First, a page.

Friday, September 4, 2015
Netflix This Movie! Vol. 145
The Good Guy (2010, dir. Julio DePietro) My movie/TV crush for Alexis Bledel knows no bounds, which brought me to this romantic-dramedy a few years ago. It's good! The Good Guy offers an interesting take on the social lives of a group of young professionals that I thought felt authentic. Plus, it's a love story where the "prize" is the affections of Alexis Bledel, yo. Outside of Post Grad we don't get too many of those. So strike while the iron is hot is what I'm saying. The movie also stars Bryan Greenberg, who was really good in the underrated romantic comedy Prime from about 10 years ago. Watch that one too if you like romance and stuff.
Welcome to the Punch (2013, dir. Eran Creevy) Between this one and The Sweeny, I think I’m becoming quite a fan of British action movies. Much like some of the British action movies I’ve seen, I loved the gritty dark feeling that Welcome to the Punch puts out and the speed at which the plot develops. I get frustrated with a lot of more modern lower-budget action movies because they seem to spend too much time repeating plot points. Welcome to the Punch moves very quickly and simplifies things enough that we don’t get lost in the plot and can just enjoy some “Cops and Robbers” action. James McAvoy is great, making me remember how much I like him in action films and wish he’d do more of them. If you’re starving for an action movie, this is one of the better modern ones I’ve seen on Netflix.
Masters of the Universe (1987, dir. Gary Goddard) You might not know that I'm actually a HUGE He-Man and the Masters of the Universe fan. The cartoon series and toy line from the 1980s featured a Conan-like hero in an setting that throws both science and technology into an otherwise primitive and barbaric world. It also had some of the coolest and most imaginative villains this side of a Batman story. I still love the show for its adventure and morality, and I still watch it with my own kid. 1987 brought us the Hollywood version of the story with Gary Goddard's Masters of the Universe, a film that casts one of my other favorites, Dolph Lundgren (somehow looking even more jacked than he did in Rocky IV), to don the loincloth and fight the evil forces of Skeletor, played here by Frank Langella. Transport the action from far-away Eternia to our Earth, add Meg Foster and Courtney Cox in her second-ever film role, and you've got something that--like a lot of movies from this period--is both corny and extremely watchable at the same time. In a world where almost all film adaptations of cartoons and video games fall flat on their face, Masters of the Universe thankfully offers something a little different. If you've ever muttered "By the power of Grayskull," this one's for you.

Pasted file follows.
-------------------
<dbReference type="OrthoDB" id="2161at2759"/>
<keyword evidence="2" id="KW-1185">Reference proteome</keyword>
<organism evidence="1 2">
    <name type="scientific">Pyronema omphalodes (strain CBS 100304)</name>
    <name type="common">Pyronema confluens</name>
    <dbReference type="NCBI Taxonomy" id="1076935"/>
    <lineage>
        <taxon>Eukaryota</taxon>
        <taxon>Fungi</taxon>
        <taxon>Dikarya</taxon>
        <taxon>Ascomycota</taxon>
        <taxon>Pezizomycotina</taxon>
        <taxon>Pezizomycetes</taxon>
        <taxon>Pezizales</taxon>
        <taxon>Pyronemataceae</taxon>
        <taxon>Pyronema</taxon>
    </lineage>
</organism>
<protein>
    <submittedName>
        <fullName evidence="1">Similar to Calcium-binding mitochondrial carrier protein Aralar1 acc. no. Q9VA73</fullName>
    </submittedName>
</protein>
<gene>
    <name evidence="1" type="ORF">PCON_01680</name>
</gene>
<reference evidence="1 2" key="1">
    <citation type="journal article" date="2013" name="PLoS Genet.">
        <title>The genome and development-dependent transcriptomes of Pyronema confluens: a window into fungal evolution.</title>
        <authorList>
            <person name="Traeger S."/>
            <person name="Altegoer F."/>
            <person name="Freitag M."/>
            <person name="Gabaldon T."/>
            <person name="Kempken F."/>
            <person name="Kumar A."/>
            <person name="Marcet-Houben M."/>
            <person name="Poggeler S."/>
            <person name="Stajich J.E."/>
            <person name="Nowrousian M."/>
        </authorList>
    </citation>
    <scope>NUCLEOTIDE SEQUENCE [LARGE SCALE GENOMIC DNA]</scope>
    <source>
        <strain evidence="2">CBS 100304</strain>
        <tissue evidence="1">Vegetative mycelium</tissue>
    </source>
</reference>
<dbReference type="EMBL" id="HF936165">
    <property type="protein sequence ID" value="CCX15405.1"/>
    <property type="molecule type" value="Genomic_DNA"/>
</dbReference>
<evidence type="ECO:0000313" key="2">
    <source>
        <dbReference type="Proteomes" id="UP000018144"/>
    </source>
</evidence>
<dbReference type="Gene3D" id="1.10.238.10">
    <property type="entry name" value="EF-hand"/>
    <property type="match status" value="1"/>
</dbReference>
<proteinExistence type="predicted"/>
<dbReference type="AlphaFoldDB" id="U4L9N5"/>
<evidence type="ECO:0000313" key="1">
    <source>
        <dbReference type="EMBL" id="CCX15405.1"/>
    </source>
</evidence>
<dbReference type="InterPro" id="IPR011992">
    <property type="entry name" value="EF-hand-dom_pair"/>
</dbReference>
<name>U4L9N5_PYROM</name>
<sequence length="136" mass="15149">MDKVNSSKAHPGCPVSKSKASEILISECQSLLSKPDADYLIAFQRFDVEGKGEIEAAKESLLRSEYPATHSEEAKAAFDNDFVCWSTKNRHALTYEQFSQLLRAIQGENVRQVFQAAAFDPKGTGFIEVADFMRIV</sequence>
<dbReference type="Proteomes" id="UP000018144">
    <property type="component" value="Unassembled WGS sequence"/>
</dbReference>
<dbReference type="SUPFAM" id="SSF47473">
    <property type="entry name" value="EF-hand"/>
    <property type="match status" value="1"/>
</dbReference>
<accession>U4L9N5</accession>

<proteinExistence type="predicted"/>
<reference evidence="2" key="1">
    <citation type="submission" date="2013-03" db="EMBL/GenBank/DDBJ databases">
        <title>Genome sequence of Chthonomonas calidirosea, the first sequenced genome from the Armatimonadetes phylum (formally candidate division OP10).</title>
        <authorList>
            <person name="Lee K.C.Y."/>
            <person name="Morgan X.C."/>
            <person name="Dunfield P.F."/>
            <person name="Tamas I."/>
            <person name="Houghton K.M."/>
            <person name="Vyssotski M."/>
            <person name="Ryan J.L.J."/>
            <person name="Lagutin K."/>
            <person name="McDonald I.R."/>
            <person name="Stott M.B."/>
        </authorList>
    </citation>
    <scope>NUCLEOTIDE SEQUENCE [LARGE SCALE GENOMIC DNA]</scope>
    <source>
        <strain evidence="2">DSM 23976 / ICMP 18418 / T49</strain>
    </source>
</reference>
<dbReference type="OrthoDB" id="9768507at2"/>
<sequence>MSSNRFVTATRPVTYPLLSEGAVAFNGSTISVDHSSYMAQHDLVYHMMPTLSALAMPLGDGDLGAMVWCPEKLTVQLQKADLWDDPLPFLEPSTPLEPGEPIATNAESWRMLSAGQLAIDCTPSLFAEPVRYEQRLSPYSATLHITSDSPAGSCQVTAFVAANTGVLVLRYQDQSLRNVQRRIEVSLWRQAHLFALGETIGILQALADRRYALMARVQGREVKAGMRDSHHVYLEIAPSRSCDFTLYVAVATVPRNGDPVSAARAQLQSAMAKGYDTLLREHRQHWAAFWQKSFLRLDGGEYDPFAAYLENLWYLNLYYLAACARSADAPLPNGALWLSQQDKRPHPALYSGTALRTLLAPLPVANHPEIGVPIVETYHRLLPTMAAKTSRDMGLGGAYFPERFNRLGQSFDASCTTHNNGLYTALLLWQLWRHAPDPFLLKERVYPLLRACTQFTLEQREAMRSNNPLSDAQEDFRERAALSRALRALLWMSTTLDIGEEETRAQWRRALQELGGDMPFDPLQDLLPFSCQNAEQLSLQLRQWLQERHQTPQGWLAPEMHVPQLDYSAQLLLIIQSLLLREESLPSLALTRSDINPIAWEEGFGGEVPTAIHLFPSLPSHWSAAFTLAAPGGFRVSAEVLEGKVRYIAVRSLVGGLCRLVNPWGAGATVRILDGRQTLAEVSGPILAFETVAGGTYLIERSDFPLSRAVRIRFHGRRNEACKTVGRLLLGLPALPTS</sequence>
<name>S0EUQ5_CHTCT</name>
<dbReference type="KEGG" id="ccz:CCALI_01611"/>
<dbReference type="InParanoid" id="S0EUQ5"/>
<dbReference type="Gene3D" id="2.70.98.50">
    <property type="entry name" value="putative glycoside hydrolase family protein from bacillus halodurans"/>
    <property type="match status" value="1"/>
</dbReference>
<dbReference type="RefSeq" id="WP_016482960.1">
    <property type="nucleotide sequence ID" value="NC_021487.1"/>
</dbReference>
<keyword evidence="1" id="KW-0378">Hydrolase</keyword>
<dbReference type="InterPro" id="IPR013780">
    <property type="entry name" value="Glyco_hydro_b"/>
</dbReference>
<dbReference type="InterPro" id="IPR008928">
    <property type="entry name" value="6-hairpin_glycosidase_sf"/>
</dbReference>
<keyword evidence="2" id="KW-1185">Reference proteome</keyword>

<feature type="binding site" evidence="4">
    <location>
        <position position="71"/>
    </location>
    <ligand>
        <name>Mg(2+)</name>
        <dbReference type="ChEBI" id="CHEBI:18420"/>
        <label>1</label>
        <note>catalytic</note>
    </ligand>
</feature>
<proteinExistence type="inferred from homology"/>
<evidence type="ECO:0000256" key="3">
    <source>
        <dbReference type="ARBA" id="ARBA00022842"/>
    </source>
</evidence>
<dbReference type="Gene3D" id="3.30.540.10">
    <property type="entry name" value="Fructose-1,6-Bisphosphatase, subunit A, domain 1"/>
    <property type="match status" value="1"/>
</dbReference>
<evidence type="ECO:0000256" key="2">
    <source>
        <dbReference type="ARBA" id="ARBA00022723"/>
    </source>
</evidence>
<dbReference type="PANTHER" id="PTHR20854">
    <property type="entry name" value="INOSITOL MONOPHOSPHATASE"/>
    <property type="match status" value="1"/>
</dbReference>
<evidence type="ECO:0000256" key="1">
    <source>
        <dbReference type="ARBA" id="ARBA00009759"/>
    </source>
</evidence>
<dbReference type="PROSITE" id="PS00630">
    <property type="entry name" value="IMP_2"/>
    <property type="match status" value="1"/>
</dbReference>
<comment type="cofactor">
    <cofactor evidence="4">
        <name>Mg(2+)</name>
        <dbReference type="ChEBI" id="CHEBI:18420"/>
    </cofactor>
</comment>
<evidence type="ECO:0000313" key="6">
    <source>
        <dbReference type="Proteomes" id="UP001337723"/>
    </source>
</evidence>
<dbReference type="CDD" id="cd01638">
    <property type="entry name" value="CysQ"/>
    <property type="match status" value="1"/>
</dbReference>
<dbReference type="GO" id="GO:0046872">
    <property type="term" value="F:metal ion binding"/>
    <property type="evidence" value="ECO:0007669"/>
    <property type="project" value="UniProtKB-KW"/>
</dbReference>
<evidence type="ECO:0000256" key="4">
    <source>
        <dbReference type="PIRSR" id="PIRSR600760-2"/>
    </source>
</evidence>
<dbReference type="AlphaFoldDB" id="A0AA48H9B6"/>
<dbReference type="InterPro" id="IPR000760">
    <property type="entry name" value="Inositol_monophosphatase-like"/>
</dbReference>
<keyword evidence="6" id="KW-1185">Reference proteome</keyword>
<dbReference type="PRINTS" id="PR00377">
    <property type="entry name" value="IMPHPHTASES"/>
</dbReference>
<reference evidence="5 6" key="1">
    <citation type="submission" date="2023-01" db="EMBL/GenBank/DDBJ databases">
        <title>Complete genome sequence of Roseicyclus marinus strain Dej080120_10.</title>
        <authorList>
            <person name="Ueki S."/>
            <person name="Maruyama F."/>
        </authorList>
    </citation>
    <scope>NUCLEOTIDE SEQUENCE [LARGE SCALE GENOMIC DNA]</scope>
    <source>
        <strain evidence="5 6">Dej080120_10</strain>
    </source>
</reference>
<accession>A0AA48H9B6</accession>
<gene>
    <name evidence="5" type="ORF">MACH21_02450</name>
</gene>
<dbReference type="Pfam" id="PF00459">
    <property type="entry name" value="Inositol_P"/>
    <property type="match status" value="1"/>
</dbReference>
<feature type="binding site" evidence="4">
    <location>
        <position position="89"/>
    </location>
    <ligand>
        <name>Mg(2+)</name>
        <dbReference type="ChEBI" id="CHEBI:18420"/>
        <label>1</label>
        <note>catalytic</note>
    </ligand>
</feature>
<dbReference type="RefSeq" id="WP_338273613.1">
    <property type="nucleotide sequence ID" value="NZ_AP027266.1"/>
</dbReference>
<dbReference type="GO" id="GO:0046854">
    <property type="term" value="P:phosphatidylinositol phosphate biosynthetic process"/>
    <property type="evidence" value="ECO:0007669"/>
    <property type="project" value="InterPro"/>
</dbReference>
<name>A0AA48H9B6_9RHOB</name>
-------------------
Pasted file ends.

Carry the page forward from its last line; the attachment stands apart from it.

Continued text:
In A World (2013, dir. Lake Bell) I remember really liking this the first time I saw it, and that affection has only continued to grow as I look back upon it. An independent comedy that largely avoids “indie twee,” In A World focuses on Carol Solomon (writer/director Lake Bell) and her quest to break into movie trailer voice-over narration, the field in which her father is king. Along the way this movie becomes a sly, romantic comedy with Demetri Martin doing standout (not stand-up, standout!) work as the romantic leading man. Comics Rob Corddry, Michaela Watkins, Ken Marino, Tig Notaro, and Nick Offerman are also featured. In A World aspires to be small, well observed, and entertaining, just the qualities we all might be craving in a movie this Labor Day Weekend.
The Weather Man (2005, dir. Gore Verbinski) What you should really stream this weekend is Turbo Kid on Amazon Prime Instant Video. But if we're sticking with Netflix -- and them's the rules -- how about this really strong comedy drama from 10 years ago? It features one of the last best performances from Nicolas Cage and makes a case that Gore Verbinski could be doing smaller, more idiosyncratic movies instead of Pirates sequels and The Lone Ranger. This one was widely ignored and/or disliked upon its release, failing to make back even its $22 million budget, probably because the marketing made it look like a movie about a goofy weatherman who gets food thrown at him. It deserves so much better. Bonus points for shooting Winter in Chicago.